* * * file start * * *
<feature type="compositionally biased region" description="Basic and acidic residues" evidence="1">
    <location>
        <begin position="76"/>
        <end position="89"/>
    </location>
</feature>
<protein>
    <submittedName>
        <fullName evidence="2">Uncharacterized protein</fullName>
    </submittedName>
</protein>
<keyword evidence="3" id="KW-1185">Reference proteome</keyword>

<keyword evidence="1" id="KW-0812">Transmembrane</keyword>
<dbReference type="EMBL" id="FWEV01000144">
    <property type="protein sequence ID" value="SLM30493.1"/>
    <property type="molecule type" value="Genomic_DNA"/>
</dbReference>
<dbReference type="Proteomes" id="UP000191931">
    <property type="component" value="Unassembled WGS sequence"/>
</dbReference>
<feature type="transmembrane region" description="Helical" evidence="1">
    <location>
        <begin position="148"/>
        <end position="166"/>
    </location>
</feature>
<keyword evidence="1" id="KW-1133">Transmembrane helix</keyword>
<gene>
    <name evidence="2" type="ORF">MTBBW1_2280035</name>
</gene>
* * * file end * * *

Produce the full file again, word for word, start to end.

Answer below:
<feature type="compositionally biased region" description="Basic and acidic residues" evidence="1">
    <location>
        <begin position="76"/>
        <end position="89"/>
    </location>
</feature>
<protein>
    <submittedName>
        <fullName evidence="2">Uncharacterized protein</fullName>
    </submittedName>
</protein>
<keyword evidence="3" id="KW-1185">Reference proteome</keyword>

<keyword evidence="1" id="KW-0812">Transmembrane</keyword>
<dbReference type="EMBL" id="FWEV01000144">
    <property type="protein sequence ID" value="SLM30493.1"/>
    <property type="molecule type" value="Genomic_DNA"/>
</dbReference>
<dbReference type="Proteomes" id="UP000191931">
    <property type="component" value="Unassembled WGS sequence"/>
</dbReference>
<feature type="transmembrane region" description="Helical" evidence="1">
    <location>
        <begin position="148"/>
        <end position="166"/>
    </location>
</feature>
<keyword evidence="1" id="KW-1133">Transmembrane helix</keyword>
<gene>
    <name evidence="2" type="ORF">MTBBW1_2280035</name>
</gene>